Last week, E3 attendees, including our own Community team, had the chance for some hands-on time with Final Fantasy XV. But instead of the short boss battle demo our Community fellows saw, I was treated to a different portion of the game--the entire first chapter. There are were many parts of the build that fans are bound to be excited about come September, but there was one aspect that could be a nuisance for veterans and newcomers alike.
Middle Of Nowhere
The demo started with me (as Noctis) and my gang of friends pushing our car on a long stretch of road in the middle of the desert. Eventually, we got the car to a gas station, owned by an old man named Cid. His daughter Cindy offered to fix the car in exchange for a few services, specifically hunting down some monsters in the area. At this point, I could have gone either straight for the monsters in question or explored the surrounding desert for a little bit. I chose to wander off the beaten path.
It’s no surprise that this desert location is massive. There were tall mountains in the distance, hills of different sizes dotting the landscape, and pockets of small towns throughout the area. With the car out of commission, I had no choice but to travel around on foot. Obviously, I couldn’t make the long trek in one day, so I made camp at dusk.
Ignis, one of my comrades, warned that the monsters were more dangerous at night, so it was better to set up camp than risk death. With a campfire set, I could have passed the time quickly so that the game fast-forwarded to the morning, or I could have chosen to cook a meal. Based on the recipe and ingredients, dishes such as a bowl or a meat-focused meal provided bonuses such as increased attack or defense.
When the sun rose the next morning, I continued on the journey. There were (thankfully) many quests available in each town. This ensured that I always had something to do instead of just wandering aimlessly in the desert.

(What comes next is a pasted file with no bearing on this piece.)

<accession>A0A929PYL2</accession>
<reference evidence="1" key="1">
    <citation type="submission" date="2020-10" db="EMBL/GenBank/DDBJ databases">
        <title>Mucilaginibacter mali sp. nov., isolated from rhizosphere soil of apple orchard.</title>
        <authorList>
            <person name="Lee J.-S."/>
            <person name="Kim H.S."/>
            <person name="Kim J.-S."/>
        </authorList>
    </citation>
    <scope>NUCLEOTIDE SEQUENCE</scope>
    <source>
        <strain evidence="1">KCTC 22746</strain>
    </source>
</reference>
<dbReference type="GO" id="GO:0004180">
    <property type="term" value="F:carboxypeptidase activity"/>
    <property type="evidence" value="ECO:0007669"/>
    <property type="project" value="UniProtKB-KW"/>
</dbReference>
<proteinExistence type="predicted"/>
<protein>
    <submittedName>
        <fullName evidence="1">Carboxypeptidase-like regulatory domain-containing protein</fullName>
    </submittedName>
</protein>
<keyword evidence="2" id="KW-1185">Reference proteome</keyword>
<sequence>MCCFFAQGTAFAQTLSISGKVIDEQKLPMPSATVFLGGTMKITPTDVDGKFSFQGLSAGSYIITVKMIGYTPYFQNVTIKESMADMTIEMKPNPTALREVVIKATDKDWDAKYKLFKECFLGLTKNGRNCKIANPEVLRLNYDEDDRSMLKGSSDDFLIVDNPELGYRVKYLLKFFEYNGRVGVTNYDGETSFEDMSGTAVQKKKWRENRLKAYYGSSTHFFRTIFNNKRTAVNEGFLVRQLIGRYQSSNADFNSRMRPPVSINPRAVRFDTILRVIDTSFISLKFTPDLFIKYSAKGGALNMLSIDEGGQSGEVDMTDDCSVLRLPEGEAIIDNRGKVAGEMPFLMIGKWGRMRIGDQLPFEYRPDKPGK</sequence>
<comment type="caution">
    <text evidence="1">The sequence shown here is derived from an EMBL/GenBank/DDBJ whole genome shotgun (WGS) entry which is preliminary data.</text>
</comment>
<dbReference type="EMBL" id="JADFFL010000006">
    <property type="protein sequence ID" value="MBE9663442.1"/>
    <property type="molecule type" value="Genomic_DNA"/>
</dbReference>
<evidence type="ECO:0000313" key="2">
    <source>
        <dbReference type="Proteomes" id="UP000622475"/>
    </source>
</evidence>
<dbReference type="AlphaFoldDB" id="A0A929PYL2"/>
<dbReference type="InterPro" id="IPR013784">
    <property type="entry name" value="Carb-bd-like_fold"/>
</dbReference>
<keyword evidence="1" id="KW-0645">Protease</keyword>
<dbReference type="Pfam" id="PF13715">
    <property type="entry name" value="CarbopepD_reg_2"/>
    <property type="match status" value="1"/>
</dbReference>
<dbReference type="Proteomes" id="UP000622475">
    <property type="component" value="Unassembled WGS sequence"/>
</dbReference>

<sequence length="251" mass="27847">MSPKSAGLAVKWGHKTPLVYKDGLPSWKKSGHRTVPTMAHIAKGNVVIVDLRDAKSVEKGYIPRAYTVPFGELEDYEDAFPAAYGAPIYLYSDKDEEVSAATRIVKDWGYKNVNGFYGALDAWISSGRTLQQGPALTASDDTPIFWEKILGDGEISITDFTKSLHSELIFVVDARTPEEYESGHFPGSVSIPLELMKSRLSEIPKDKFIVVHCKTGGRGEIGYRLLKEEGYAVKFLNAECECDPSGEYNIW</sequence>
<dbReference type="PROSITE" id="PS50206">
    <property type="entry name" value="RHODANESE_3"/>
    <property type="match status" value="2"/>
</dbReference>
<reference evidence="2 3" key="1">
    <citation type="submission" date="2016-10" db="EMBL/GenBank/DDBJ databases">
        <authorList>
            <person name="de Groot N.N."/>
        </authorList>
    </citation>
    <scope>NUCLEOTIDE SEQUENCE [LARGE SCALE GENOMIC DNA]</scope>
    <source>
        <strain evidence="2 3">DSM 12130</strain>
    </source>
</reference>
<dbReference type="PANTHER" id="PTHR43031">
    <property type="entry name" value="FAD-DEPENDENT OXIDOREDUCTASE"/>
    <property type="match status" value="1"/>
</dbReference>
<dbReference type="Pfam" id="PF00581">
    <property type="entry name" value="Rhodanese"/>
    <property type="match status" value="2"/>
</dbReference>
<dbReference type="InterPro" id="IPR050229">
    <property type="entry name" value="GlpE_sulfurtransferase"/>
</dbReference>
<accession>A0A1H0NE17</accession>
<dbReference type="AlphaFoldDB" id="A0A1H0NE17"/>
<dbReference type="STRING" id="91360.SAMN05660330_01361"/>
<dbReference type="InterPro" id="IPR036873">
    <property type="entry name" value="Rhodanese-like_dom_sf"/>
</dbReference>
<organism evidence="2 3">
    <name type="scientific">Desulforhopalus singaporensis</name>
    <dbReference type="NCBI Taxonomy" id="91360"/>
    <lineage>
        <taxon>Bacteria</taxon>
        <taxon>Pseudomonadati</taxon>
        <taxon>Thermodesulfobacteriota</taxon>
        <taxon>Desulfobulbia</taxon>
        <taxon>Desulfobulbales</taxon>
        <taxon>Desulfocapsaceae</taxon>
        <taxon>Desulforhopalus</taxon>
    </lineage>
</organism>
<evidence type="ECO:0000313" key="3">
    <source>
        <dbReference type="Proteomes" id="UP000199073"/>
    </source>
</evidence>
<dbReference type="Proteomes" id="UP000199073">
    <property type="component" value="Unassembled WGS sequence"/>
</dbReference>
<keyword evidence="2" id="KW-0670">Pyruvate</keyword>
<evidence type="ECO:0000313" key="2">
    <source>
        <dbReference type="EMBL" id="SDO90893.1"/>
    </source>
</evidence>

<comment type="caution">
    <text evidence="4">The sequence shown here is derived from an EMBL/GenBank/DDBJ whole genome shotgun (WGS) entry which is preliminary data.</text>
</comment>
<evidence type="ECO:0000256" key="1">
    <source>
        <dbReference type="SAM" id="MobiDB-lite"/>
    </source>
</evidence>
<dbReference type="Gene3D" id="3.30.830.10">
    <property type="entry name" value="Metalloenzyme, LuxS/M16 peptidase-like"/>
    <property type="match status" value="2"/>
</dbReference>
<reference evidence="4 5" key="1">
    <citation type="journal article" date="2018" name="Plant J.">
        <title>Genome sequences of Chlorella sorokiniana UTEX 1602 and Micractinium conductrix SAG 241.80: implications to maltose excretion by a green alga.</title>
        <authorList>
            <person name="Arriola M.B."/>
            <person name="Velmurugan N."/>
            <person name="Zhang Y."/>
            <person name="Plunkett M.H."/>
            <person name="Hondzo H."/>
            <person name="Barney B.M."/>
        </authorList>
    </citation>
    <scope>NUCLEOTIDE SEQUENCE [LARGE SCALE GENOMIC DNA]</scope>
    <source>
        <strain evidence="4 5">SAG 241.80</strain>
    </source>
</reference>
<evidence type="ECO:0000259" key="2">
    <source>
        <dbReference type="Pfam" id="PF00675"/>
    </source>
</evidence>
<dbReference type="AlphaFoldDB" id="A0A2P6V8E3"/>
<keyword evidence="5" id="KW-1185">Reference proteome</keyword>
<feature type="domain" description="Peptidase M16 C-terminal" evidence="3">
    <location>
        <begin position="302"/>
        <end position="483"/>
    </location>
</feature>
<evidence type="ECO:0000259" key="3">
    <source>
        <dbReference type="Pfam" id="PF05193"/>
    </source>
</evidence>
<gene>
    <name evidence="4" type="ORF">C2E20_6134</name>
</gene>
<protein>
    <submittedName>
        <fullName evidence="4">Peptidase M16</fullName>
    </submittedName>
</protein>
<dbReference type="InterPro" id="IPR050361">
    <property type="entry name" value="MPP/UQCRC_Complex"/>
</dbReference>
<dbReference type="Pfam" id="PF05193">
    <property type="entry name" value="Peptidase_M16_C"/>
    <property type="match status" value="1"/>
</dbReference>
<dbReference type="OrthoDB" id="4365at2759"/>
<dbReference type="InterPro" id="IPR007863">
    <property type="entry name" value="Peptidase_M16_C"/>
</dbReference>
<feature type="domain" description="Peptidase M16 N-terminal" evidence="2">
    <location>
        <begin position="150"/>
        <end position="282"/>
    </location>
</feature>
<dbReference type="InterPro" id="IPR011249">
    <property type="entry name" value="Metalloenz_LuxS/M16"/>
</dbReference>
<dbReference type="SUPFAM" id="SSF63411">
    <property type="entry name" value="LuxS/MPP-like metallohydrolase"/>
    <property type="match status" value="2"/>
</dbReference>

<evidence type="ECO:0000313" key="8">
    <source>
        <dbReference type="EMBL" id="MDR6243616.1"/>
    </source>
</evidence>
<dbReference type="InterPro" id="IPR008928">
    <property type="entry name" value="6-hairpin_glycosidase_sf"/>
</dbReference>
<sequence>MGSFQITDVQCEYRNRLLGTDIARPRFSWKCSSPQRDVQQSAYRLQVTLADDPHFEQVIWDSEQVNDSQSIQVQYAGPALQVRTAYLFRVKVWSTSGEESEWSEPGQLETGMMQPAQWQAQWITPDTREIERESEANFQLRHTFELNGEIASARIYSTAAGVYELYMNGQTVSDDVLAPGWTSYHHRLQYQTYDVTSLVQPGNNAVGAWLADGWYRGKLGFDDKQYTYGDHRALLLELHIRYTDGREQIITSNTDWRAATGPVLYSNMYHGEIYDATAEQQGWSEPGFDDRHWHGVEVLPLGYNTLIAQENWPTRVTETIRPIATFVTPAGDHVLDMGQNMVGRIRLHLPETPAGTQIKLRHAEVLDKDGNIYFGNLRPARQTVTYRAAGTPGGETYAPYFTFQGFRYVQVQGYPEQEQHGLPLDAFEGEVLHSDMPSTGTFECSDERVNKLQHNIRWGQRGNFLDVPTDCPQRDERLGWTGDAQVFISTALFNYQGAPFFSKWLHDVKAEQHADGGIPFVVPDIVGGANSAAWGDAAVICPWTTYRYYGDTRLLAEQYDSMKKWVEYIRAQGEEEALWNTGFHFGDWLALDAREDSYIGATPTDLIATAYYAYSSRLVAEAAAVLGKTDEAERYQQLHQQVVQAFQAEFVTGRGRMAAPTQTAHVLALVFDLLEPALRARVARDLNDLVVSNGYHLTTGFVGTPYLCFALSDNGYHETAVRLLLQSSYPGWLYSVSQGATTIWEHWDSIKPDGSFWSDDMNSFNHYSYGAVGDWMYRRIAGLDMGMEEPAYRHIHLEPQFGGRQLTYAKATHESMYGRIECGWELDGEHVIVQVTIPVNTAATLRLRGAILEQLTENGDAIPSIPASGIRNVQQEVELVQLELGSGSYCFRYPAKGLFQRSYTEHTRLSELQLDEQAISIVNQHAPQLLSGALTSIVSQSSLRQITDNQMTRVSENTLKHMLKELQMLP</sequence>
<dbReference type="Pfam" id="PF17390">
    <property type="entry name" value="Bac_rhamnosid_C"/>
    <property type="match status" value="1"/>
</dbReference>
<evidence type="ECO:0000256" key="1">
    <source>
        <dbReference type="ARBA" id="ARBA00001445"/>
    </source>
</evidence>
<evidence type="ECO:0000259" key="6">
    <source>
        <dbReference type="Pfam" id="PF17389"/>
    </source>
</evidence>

Swinging At Shadows
Eventually, I decided to track down a group of monsters for a quest. As I targeted one of the creatures, the three others characters started to attack other monsters in the same group. Veterans of previous demos of the game, such as Episode Duscae and the Platinum Demo, will have an idea how the combat works: You use three different weapons to chain light, medium and heavy attacks together in order to vanquish enemies. In addition, you can parry and dodge attacks, and you can use multiple abilities, such as Warp Strike, to gain an advantage in combat.
However, this is all easier said than done. With a flurry of weapons flying around the battlefield, the fights tend to get chaotic, and not in a pleasant way. Even if you specifically target an enemy, it’s hard to see where they are because they constantly move around. There were a few times where I tried to break an enemy’s guard with the Warp Strike ability, but by the time I reached the enemy’s location, it already moved to another place or it easily broke my attack with its own counter-move.